Hurricane Florence: Storm downgraded but threat remains

Hurricane Florence becomes Category 2 storm still poses grave threat

Hurricane Florence: Outer Banks of North Carolina begin to feel effects of powerful storm

After criticism for its response in Puerto Rico to last year's Hurricane Maria, which officials there said was responsible for 3,000 deaths, Trump has vowed a vigorous response to Florence and defended his handling of Maria.

Earlier, a National Oceanic and Atmospheric Administration observing site at Cape Lookout, North Carolina, reported sustained winds of 83 miles per hour and a gust of 106 miles per hour.

The barrier island of Emerald Isle is under water, with ocean waves rolling in over a six-foot storm surge and crashing into homes.

- Around 11 p.m. local time, the storm was about 50 miles south of Morehead City, North Carolina, and 60 miles east-southeast of Wilmington.

On Thursday night, city officials in Jacksonville, North Carolina, posted photos of a toppled gas pump and a downed tree after wind gusts exceeded 80 miles per hour, warning residents to stay indoors as the hurricane passes. It has slowed down — and will continue to do so — moving to the northwest at 5 miles per hour. Forecasters said "catastrophic" freshwater flooding was expected along waterways far from the coast of the Carolinas. Pastor Mike Pitman of Vertical Church says more than 1,600 people joined in with his online prayer event. Water kills more people in hurricanes than wind, and the rain and storm surge will make Florence extremely risky.

"I'm not going to put our personnel in harm's way, especially for people that we've already told to evacuate", Wrightsville Beach Police Chief Dan House said.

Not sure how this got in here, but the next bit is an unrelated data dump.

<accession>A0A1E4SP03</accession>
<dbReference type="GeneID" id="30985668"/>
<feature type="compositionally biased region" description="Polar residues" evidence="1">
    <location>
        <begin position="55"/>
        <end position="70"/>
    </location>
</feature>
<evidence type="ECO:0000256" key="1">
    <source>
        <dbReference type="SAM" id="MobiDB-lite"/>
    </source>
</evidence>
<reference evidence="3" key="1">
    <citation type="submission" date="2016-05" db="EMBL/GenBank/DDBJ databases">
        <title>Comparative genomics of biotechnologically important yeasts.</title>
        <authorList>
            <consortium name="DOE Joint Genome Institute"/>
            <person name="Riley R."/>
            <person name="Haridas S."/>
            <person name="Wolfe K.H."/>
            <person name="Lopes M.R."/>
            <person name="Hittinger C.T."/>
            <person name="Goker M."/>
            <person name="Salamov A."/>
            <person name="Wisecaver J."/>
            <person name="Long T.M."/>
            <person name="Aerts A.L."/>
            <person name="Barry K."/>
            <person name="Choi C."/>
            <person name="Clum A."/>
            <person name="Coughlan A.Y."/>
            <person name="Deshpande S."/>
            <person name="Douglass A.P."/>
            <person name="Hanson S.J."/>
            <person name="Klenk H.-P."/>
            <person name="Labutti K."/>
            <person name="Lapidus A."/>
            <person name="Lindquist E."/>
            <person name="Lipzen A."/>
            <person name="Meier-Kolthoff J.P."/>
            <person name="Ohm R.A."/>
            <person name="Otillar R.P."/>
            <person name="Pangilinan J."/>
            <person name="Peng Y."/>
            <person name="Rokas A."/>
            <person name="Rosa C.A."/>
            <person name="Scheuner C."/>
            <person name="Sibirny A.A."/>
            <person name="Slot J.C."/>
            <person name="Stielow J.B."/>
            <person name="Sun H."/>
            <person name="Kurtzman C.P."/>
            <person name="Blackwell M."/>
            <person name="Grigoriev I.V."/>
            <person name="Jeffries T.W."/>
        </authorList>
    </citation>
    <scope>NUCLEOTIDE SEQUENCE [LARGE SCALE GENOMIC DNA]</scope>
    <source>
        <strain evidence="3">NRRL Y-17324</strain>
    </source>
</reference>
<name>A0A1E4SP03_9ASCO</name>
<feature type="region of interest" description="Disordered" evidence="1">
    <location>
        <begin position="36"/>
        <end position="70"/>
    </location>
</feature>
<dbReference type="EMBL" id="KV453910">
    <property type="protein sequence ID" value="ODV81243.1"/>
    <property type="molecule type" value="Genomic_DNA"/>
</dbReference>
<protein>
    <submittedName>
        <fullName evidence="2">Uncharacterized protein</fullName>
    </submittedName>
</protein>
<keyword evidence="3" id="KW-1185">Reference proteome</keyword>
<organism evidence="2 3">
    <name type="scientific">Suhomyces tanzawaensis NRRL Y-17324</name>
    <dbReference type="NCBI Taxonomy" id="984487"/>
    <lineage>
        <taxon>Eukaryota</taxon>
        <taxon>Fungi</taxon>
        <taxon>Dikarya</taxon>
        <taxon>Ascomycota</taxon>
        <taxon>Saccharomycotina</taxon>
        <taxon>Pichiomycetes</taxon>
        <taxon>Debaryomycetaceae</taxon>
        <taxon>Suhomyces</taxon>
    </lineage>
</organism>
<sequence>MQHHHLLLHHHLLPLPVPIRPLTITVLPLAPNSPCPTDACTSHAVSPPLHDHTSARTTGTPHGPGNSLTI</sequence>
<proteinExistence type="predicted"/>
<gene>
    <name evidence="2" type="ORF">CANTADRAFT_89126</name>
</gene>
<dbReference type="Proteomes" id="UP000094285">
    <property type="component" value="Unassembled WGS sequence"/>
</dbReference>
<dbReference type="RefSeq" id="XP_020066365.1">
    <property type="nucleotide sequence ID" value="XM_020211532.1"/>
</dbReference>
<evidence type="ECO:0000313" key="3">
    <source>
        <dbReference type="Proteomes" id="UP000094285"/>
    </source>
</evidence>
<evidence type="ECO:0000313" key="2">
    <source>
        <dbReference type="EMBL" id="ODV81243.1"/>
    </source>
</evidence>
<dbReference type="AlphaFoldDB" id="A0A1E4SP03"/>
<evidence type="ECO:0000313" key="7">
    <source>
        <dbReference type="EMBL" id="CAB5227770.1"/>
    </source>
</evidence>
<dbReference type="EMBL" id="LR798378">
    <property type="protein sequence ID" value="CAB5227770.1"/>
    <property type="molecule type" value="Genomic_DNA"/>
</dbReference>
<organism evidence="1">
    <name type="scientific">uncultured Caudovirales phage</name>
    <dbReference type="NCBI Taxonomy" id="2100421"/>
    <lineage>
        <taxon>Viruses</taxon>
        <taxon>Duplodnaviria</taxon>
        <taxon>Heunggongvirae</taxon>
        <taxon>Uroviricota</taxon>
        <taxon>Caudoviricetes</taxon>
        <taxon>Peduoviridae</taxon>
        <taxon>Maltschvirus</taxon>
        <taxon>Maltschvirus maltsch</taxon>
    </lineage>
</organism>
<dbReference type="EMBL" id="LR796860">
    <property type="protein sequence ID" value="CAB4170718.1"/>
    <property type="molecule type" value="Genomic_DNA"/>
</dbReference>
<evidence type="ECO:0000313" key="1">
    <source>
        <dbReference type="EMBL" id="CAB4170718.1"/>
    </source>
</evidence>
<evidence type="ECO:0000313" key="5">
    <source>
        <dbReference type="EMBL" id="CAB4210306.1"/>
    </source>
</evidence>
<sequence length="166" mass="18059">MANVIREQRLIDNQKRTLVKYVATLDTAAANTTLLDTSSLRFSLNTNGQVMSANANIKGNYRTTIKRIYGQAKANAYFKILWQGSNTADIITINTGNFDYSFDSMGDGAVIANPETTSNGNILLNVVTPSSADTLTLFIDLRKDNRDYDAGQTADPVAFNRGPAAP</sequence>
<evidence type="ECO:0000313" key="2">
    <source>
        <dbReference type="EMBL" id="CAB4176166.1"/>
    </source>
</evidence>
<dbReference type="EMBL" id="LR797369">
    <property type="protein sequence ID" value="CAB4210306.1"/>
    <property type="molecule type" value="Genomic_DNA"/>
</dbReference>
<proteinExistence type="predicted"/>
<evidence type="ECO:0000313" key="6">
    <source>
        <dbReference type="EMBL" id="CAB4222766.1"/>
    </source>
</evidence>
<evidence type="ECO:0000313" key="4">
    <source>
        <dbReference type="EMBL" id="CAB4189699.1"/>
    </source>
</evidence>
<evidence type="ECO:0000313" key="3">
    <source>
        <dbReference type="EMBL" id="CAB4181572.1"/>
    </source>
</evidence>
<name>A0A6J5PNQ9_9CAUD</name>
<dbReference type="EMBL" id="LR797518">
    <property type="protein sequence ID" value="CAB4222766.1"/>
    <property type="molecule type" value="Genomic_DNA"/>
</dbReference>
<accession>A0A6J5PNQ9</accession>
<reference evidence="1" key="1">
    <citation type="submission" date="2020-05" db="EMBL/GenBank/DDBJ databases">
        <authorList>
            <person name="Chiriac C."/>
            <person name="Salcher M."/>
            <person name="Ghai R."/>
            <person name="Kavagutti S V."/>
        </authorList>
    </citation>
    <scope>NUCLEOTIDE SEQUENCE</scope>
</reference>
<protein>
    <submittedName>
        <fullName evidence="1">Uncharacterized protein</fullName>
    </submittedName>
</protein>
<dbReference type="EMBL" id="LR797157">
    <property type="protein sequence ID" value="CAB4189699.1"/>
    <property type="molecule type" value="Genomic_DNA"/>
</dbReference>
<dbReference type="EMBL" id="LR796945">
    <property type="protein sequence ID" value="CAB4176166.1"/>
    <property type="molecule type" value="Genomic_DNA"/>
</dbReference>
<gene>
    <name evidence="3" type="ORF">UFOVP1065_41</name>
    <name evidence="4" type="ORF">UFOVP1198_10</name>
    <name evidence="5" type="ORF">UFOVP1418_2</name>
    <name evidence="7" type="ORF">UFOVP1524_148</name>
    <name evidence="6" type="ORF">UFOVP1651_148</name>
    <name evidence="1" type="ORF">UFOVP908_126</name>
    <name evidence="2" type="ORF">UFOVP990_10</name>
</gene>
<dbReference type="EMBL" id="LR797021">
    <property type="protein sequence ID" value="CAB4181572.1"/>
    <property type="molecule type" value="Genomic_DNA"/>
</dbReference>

Hurricane Watch remains in effect for Charleston and Berkeley Counties, as well as for Charleston Harbor and the nearshore waters adjacent the Charleston County coast Storm Surge Watch remains in effect from Edisto Beach north to South Santee River and Tidal Berkeley County.

With their entire neighbourhood evacuated in Wilmington, North Carolina, David and Janelle Garrigus planned to ride out Florence at their daughter's one-bedroom apartment in Charlotte. This storm is extremely unsafe.

National Hurricane Center Director Ken Graham warned that waterways up to 40 miles inland may flood.

The expected high winds and slow movement of the hurricane as it comes ashore are likely to make rescue efforts in flooded areas challenging, senior US Defence Department officials say.

"Surviving this storm will be a test of endurance, teamwork, common sense and patience".

Cooper also requested additional federal disaster assistance in anticipation of what his office called "historic major damage" across the state.

More than 80,000 people were already without power as the storm began buffeting the coast, and more than 12,000 were in shelters. Heavy rains were forecast to extend into the Appalachians, affecting parts of Alabama, Tennessee, Kentucky and West Virginia.

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Prisoners were affected, too.

Up to 1.7 million people have been ordered to evacuate across South Carolina, North Carolina and Virginia.

The National Weather Service says almost 5 million people could witness at least 10 inches of rain as the slow-moving storm makes slow forward progress.

Around midday, Spanish moss blew sideways in the trees as the winds increased in Wilmington.

Coastal streets flowed with frothy ocean water and tens of thousands lost electricity. The track could shift slightly farther south and west.

With South Carolina's beach towns now more in the bull's-eye because of the shifting forecast, OH vacationers Chris and Nicole Roland put off their departure from North Myrtle Beach to get the maximum amount of time on the sand.

According to some forecasts, Florence is predicted to slow down and stall off the coast of North and SC before moving around off the shore on September 14, Sept. 15, and September 16.

Incredible amounts of water will fall from the sky over the next several days in the Carolinas.

Forecasters said that given the storm's size and sluggish track, it could cause epic damage akin to what the Houston area saw during Hurricane Harvey just over a year ago, with floodwaters swamping homes and businesses and washing over industrial waste sites and hog-manure ponds.

"We'll operate without power; we have candles".

"This is our only home".

"Even the rescuers can not stay there", he said. "We love you all, we want you safe". We chose to hunker down.

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